'Labour will oppose us, just as they opposed Conservative trade union reforms which gave individuals more power and just as they opposed Margaret Thatcher's council house sale which gave so many a share in prosperity, 'he claimed.
'Labour supports the state. We support individuals. A better NHS and an expanded private healthcare sector in real partnership can benefit all our people. '
Cue, to more applause, calls for a return of matron and a ban on mere slips of healthcare assistants calling older patients by their first names.
Dr Fox's more thoughtful deputy, Mr Hammond, put the case more subtly to HSJ.
The Labour government's promise of£68bn health spending by 2003-04 would 'provide a sticking plaster' for a 'holed vessel'and stop it sinking, he said. But it would not allow for expansion. With the fuel crisis showing that voters are at the limit of their tolerance for tax, more money will have to come from the private purse.
As to two tiers, the charge baffles Mr Hammond. If the NHS is there to meet everybody's needs, why should it matter if some people pay for more luxurious conditions or faster treatment? Nobody, he says, claims there should be complete equality in housing or consumer goods, such as cars. 'Only an extreme Stalinist' would be happy with a small car as long as nobody got a bigger one.
With the Labour party pledged to defend the founding principles of the NHS, it will be fascinating to see who wins this argument where it matters - at the ballot box.
Oh I do love to be beside. . . 6ft policemen, Jim Davidson and party pants?
Bournemouth, with its genteel image, should have suited the Conservative Party, with its twinset and pearl wing.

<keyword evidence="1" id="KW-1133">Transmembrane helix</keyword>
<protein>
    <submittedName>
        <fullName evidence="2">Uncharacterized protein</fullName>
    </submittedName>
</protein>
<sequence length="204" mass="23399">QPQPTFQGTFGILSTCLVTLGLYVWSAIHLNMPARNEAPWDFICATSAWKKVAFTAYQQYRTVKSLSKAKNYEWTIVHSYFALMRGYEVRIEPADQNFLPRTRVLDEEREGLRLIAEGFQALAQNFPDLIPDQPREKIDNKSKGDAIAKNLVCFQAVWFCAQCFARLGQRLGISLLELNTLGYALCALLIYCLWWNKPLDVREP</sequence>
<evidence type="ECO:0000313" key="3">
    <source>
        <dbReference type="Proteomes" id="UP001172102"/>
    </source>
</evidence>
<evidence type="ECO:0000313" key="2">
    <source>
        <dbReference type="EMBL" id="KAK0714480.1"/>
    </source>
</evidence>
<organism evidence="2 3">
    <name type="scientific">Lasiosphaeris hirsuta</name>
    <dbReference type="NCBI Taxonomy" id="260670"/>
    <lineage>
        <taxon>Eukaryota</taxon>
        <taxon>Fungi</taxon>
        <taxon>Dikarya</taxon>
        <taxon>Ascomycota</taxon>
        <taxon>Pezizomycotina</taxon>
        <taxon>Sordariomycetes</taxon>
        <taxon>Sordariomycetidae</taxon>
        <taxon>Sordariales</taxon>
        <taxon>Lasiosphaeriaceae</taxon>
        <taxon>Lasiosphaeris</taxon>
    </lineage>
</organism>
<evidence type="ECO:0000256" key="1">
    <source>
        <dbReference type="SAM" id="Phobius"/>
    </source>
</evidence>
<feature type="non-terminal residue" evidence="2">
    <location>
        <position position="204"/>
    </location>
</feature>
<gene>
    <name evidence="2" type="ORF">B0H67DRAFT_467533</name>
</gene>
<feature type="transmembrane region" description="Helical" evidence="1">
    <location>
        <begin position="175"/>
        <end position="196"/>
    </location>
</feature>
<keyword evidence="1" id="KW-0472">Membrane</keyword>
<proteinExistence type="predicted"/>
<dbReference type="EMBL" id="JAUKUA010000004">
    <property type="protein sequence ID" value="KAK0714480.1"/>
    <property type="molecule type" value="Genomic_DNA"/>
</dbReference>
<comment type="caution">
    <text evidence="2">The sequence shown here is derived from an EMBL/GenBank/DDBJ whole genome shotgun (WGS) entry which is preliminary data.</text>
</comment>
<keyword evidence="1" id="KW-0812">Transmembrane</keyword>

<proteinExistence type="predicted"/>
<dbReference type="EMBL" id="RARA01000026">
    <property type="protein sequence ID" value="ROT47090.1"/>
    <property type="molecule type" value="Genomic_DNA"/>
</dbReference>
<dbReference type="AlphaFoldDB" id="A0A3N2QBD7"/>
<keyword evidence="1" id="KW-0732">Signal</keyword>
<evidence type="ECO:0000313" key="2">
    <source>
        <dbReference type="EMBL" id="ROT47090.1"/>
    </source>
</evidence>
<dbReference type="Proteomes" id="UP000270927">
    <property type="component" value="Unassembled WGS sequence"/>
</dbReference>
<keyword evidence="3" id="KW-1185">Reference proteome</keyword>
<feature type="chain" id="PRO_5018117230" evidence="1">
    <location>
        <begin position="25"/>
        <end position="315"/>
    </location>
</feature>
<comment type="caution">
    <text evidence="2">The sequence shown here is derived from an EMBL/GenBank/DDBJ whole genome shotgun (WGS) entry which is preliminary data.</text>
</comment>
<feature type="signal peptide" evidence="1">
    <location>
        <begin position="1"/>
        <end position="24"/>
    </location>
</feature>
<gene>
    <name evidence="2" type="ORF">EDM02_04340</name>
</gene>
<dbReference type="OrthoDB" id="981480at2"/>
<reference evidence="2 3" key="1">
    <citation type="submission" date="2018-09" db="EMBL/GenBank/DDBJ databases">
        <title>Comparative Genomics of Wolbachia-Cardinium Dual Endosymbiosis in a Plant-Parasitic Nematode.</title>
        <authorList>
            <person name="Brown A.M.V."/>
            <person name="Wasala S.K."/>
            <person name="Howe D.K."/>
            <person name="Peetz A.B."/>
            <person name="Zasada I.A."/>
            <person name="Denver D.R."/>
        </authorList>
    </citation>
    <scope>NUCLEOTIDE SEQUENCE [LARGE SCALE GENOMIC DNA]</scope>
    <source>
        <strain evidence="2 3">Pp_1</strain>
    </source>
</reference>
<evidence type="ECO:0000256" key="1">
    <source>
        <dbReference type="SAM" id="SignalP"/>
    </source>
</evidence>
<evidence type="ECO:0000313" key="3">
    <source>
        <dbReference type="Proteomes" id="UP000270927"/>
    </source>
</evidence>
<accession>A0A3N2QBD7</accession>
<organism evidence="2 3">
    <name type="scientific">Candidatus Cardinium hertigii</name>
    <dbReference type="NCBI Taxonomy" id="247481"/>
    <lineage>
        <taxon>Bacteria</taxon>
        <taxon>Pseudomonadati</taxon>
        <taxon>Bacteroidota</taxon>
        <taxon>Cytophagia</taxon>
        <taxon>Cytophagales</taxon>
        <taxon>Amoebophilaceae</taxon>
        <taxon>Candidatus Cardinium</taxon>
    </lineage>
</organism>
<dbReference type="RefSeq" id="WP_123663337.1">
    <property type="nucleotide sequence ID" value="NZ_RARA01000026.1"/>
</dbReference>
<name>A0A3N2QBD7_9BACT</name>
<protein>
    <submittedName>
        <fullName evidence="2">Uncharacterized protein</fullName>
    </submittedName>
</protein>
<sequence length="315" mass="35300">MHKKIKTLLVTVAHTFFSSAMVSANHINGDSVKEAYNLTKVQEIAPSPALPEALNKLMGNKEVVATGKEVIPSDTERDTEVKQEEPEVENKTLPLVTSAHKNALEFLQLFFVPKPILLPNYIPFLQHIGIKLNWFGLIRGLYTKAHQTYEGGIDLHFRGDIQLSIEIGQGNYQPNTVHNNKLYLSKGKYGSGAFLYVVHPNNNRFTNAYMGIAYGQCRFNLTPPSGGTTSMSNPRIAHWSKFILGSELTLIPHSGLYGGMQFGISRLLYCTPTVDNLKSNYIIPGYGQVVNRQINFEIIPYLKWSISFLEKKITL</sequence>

But both were struggling to cope with the huge press of delegates and the even larger press of police and security people surrounding its annual conference last week.
Where the Liberal Democrats, rather endearingly, left the French and Saunders posters up outside the Bournemouth International Centre two weeks ago, and let children's swimming lessons continue in its pool, the Tories had plastered the BIC with pictures of William Hague and swimming had surrendered to security.
Indeed, so prevalent was the security that even the ice-cream parlour at the nearby Pavilion had been converted into a security clearance operation, complete with baggage scanners and 6ft policemen. Inside the BIC, it was possible to sample a few delights of the seaside.
There was red, white and blue Tory rock in union flag stripes on the 'winning the next election' stand. Disappointingly, the stand had none of the 'presents for a loved one' promised on the party website. But it did have a fine selection of keep-the-pound umbrellas, T-shirts and round objects looking suspiciously like beer mats. The perfect present for a beloved Mr Hague, perhaps.
Then, there was entertainment. Session chairs repeatedly plugged a 4. 45 event on the media with added celebrities! Celebrities such as Patti Boulaye, Mike Yarwood, Jim Davidson and Jan Leeming. Happening. But even one of the speakers advertising these delights admitted that at 4. 45 most delegates would be getting changed 'ready for the first drink of the evening. 'Well, if you need to get through 14 pints. . .
And what would the Tory ladies be changing into? Perhaps the true blue knickers on the Politicos book stall, marked 'I love William Hague, ''I love Michael Portillo' and. . .
'I love Ann Widdecombe. 'Perhaps the wearers of the twin sets and pearls are more liberated than they look.